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[Comments] (3) Calendar Overstock: Your ritzier used bookstores love to sell calendars. The price you can get for a calendar plummets as the year inches towards the inevitable phoenixlike conflagration that destroys it each Dec. 31. I haven't checked, but I bet that in Q4 of a year a calendar for that year would be so cheap at a used bookstore that it would be worth buying even if you just wanted to rip out one of the pictures to use as a poster.

But why is this? Why do they print so many calendars, so many that most of them (I can only assume) don't get sold and get shipped off to used bookstores? Are calendar manufacturers in a constant state of self-delusion that surely this year the teddy bear calendar will sell 50% more copies than it has sold every year for the past five years? Are the calendars we see in used bookstores merely the unpopular ones? Does selling old calendars to used bookstores actually form a secondary, but still profitable market? I wants to know!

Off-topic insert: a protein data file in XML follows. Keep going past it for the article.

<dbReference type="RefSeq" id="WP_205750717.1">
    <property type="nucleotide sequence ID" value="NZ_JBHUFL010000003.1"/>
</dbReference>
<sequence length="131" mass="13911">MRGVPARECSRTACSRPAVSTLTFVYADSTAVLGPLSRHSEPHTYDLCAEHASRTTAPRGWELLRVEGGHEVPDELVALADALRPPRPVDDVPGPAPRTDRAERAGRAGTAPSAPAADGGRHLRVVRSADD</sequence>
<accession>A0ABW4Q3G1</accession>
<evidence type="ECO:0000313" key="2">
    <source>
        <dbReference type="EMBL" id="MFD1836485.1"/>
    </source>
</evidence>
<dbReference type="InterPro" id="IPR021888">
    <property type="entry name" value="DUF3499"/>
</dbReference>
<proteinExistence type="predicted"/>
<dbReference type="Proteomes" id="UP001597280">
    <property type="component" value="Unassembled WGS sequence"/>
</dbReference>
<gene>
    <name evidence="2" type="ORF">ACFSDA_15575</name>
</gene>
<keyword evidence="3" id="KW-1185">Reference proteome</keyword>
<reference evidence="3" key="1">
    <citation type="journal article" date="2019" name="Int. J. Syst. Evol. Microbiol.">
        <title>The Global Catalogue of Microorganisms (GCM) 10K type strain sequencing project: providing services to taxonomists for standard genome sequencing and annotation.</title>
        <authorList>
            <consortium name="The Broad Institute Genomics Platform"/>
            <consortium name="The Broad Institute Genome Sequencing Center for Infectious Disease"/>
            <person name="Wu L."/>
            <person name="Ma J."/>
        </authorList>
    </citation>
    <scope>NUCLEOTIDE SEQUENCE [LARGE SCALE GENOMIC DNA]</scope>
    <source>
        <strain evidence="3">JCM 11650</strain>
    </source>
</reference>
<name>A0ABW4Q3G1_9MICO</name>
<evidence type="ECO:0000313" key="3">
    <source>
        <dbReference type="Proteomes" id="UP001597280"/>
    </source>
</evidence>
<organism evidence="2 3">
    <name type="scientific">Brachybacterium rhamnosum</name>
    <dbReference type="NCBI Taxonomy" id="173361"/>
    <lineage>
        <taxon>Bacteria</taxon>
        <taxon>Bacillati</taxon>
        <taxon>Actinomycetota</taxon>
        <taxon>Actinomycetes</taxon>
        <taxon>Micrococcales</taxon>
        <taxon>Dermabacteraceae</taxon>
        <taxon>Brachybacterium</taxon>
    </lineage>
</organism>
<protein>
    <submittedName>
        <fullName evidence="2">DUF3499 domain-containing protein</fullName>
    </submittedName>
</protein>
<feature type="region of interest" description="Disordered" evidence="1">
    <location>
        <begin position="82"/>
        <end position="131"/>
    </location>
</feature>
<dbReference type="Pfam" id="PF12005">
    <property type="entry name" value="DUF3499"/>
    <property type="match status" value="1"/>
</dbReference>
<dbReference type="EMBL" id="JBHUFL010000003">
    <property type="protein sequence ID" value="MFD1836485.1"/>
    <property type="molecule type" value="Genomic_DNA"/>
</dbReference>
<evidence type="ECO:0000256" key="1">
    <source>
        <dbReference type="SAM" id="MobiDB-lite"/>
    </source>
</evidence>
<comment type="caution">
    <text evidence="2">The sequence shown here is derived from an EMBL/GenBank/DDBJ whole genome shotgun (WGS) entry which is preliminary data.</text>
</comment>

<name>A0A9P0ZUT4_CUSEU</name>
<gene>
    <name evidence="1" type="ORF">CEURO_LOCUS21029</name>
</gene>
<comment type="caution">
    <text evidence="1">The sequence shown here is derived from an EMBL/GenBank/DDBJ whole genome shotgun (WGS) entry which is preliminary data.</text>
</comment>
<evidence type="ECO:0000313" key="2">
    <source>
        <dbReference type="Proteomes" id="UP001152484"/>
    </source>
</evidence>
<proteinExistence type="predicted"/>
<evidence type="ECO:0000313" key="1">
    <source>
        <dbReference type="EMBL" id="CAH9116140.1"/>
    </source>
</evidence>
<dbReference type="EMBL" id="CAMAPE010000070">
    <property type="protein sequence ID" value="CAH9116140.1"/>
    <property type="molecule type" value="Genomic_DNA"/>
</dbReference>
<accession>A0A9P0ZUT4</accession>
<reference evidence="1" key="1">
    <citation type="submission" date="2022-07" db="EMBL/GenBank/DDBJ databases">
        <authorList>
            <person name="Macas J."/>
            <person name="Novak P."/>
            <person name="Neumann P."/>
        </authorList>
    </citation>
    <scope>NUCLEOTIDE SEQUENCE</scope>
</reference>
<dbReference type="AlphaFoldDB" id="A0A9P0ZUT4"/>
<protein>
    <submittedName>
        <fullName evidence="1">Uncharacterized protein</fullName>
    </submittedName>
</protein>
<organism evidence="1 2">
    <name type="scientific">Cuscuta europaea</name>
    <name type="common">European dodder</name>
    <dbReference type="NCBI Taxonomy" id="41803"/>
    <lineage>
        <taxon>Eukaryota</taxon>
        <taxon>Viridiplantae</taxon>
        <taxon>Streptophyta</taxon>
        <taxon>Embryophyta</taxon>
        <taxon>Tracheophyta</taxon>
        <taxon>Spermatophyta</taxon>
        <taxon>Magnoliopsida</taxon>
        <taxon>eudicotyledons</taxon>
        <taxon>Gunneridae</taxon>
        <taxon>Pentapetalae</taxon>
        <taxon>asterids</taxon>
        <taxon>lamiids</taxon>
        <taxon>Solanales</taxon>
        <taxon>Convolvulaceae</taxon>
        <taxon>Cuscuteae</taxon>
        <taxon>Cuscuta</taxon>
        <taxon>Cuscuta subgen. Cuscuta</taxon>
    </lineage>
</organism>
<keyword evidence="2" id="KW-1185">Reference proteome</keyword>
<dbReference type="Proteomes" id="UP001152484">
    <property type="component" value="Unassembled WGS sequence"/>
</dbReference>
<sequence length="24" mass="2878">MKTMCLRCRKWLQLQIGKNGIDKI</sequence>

Posted by Joe Grossberg at Wed Jul 28 2004 18:30

My guess:

Since there is such a huge markup, the cost of making too many copies (come on, how many cents is the marginal cost of producing one more calendar?) is outweighed by the ability to sell as many copies as possible of that year's hot themes.

Of course, I don't think that photos of puppies are subject to the same market forces as calendars featuring pop singers ... but hey. It's halfway there.

Posted by Susie at Thu Jul 29 2004 17:20

Since it's probably the non-used bookstores shipping the calendars off to the used bookstores, do the manufacturers even know how many of those calendars the non-used bookstore has actually sold?

Posted by Leonard at Thu Jul 29 2004 17:36

I think that non-used bookstores return unsold books to the publisher. It might be the same with calendars. If the non-used bookstores are selling calendars to the used bookstores, then it's the non-used bookstores' fault for buying more calendars than they need every year. But since each individual bookstore has less of the picture of the industry than a calendar company, it would be more understandable.


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